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FCPS recommends funding for staff bonuses, facility upgrades and more

Centreville Elementary School was one of five participants in a Fairfax County Public Schools outdoor classroom pilot in November 2020 (via FCPS)

(Updated at 4:35 p.m.) Employee bonuses, facility improvements, and a study of middle school start times are among the priorities that Fairfax County Public Schools can now fund, thanks to some financial leeway from staff vacancies and state revenue.

The school system has about $90.9 million left over from fiscal year 2022, which ran from July 1, 2021 to June 30 of this year, FCPS leaders reported to the school board during its last regular meeting on July 14.

“This expenditure variance represents about 2.5% of the total budget and is a little larger than normal, due to the pandemic and attributed to greater vacancies and turnover in contracted employees and lower costs in hourly and overtime salary and in benefit savings,” Department of Financial Services Assistant Superintendent Leigh Burden said.

Since Virginia lawmakers didn’t adopt a state budget until early June, FCPS has received about $25.3 million more than anticipated in the fiscal year 2023 budget that the school board approved on May 26, taking effect on July 1.

The additional state revenue includes $18.1 million that must be put toward bonuses for instructional and support staff.

In total, FCPS has $116.3 million available for this fiscal year. With staff recommending setting aside about $21.8 million for next year, here’s how the school system plans to spend the remainder:

Employee bonuses ($33.9 million)

Contracted employees would get $1,000 bonuses, and a $500 bonus will go to hourly employees including substitute teachers, who work a minimum number ofdays. Burden said the bonuses are a nod to “the continued impact of the pandemic on education” and an effort to improve staff retention.

Staff reserves ($20 million)

FCPS is seeking to add 190 positions to its staffing reserve, since all 310 positions covered by the current budget have already been depleted.

“We have had increases in student enrollment over the last year, and there is potential for more growth through September,” Burden said. “…We need as much flexibility as possible in this area, and that is the best way to do it at this point in time.”

School construction fund ($16.8 million)

With some help from the county government, these funds will cover installations of permanent restrooms at 15 high school athletic stadiums, some backlogged maintenance projects, new softball dugouts at eight high schools, and synthetic turf field replacements at Oakton, Falls Church, and Woodson high schools.

FCPS has also received $24.2 million in state school construction grants that will be used to add security vestibules and outdoor classrooms at all schools without those facilities, upgrade bathrooms, introduce sensory rooms, replace interior security locks, and make all early childhood playgrounds ADA compliant.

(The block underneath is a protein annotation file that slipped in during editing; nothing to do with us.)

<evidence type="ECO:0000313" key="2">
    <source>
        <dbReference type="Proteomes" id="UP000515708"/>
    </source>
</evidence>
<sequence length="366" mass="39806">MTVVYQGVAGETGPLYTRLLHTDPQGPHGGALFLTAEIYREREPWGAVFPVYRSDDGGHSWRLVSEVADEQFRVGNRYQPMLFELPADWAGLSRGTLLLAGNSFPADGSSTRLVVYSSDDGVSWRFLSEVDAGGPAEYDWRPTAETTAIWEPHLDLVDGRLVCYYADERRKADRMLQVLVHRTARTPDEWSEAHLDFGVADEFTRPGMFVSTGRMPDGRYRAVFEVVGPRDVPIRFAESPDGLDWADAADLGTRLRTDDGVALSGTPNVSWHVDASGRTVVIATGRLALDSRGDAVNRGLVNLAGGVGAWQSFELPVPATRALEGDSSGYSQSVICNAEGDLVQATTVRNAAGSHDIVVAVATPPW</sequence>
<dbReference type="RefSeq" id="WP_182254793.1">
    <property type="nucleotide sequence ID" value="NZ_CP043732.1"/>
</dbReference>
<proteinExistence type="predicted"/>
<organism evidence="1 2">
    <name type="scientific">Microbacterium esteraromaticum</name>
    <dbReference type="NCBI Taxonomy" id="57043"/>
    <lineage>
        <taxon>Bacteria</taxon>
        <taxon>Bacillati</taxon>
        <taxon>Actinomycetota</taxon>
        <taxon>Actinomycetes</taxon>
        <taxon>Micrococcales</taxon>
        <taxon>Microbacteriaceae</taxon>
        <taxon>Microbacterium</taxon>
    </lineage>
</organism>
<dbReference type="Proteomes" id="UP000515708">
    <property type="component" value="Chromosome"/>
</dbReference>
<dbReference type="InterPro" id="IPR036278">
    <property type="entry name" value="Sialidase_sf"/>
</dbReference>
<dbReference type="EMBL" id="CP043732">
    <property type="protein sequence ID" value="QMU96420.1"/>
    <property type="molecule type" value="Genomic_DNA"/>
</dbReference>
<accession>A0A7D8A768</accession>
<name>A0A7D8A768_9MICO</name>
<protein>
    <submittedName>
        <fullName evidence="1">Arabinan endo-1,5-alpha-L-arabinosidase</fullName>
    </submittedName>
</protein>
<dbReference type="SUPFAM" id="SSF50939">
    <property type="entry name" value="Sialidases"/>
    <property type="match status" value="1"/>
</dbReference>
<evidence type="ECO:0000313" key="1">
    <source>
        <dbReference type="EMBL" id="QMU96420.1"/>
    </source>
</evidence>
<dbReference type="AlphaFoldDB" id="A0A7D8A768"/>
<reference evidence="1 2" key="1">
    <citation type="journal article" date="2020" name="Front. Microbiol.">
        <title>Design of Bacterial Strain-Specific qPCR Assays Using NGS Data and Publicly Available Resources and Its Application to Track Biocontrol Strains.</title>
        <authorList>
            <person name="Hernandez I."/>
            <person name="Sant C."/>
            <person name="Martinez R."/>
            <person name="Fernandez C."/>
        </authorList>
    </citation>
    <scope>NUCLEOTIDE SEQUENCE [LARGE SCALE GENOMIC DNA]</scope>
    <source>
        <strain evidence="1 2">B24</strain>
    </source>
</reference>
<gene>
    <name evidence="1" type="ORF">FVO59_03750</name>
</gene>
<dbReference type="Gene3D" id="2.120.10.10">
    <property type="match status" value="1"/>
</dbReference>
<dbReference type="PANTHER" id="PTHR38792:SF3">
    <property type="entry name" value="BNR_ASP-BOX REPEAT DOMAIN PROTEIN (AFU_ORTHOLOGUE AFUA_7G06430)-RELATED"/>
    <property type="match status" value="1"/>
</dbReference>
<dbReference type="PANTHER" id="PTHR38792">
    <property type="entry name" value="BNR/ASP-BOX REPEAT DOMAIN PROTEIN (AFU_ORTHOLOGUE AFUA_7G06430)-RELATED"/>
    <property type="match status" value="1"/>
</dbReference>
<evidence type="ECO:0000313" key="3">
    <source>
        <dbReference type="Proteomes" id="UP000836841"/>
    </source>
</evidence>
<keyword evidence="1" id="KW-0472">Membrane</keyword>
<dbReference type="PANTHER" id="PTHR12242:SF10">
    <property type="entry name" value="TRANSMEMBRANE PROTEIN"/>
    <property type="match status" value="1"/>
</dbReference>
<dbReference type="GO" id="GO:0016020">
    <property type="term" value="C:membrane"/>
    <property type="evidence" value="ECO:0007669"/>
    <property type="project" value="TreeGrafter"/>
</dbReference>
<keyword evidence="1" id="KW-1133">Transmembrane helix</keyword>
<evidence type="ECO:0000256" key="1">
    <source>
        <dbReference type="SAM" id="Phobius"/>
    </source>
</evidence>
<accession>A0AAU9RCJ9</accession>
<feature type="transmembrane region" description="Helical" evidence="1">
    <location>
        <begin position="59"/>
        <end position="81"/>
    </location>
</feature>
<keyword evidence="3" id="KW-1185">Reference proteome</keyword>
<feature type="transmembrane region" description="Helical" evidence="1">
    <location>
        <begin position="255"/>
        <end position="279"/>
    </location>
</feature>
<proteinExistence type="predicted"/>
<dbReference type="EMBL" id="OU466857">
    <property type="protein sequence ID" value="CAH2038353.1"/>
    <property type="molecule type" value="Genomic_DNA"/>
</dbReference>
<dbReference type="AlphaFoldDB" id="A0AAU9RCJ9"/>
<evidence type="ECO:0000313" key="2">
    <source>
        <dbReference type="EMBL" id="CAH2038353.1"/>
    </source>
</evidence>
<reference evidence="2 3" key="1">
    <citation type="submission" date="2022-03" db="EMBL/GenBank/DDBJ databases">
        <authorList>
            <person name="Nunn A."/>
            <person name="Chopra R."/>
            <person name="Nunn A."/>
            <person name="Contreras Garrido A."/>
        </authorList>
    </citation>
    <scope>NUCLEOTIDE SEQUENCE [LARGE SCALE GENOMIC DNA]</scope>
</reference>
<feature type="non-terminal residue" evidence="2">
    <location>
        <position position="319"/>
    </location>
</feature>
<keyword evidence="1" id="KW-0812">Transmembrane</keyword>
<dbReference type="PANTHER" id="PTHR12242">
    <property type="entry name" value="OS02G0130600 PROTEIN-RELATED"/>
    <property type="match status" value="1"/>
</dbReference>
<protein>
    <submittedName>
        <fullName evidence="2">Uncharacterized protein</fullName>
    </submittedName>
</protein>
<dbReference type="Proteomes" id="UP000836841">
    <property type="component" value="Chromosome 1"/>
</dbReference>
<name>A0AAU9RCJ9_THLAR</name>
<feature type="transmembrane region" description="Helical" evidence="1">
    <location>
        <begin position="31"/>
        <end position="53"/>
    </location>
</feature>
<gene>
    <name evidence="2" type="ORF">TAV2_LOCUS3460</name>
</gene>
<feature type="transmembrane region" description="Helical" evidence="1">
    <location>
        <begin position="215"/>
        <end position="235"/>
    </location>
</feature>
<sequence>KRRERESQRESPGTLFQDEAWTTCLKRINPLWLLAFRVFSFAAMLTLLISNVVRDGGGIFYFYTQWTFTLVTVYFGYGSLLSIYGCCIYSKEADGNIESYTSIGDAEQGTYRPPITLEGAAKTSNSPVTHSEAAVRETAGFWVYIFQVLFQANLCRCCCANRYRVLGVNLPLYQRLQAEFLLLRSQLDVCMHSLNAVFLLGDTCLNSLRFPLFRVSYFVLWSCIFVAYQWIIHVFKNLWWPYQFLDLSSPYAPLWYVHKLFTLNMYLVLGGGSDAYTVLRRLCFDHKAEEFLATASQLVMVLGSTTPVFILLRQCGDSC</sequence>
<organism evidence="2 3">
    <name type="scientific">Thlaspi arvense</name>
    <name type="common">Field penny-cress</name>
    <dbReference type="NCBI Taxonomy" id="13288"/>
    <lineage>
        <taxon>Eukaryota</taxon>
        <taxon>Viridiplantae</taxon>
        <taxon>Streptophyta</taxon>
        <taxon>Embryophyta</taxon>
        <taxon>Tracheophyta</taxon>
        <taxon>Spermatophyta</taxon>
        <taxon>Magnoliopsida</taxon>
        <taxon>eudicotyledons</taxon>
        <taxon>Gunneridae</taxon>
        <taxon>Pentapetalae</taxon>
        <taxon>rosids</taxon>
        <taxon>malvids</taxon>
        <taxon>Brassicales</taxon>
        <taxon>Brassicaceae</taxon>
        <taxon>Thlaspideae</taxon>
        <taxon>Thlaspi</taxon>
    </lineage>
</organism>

The school board had directed staff to find funding for security vestibules at all schools in December 2019, but the facilities — which require visitors to get verified before accessing a building — were being built as part of scheduled renovation projects.

“Schools not currently scheduled for renovation needed to be planned for construction as stand-alone projects,” an FCPS spokesperson told FFXnow.

The school board voted in May to accelerate the process by prioritizing it for funding.

Construction on the additional outdoor learning spaces would begin next summer, if the spending plan is approved, according to FCPS.

“The outdoor learning spaces will be located either in an existing courtyard, or in the near vicinity of the school building near core teaching areas,” the spokesperson wrote. “Each space will include paved walkways, raised garden beds, seating, utilities (electric outlet and hose bib), and native grasses.”

FCPS says it has provided approximately 214 tents since piloting outdoor learning spaces in November 2020, and about 124 schools utilize existing courtyards as outdoor classrooms. It’s unclear how many schools may have both.


The year-end budget plan also allocates money for substitute recruitment incentives, food and kitchen equipment upgrades, a cost-share for electric buses, a review of safety and security procedures, adult and community education, the Young Scholars program, and an update to a 2020 study of middle school start times.

It also covers inflation costs for fuel, electricity, and paper, and the superintendent has been given a $3 million reserve “to address unforeseen divisionwide and continued pandemic needs.”

The school board is scheduled to vote on the year-end budget on Sept. 1. If approved, the plan will go to the Fairfax County Board of Supervisors, which will take action on the full carryover package on Oct. 11.

Photo via FCPS

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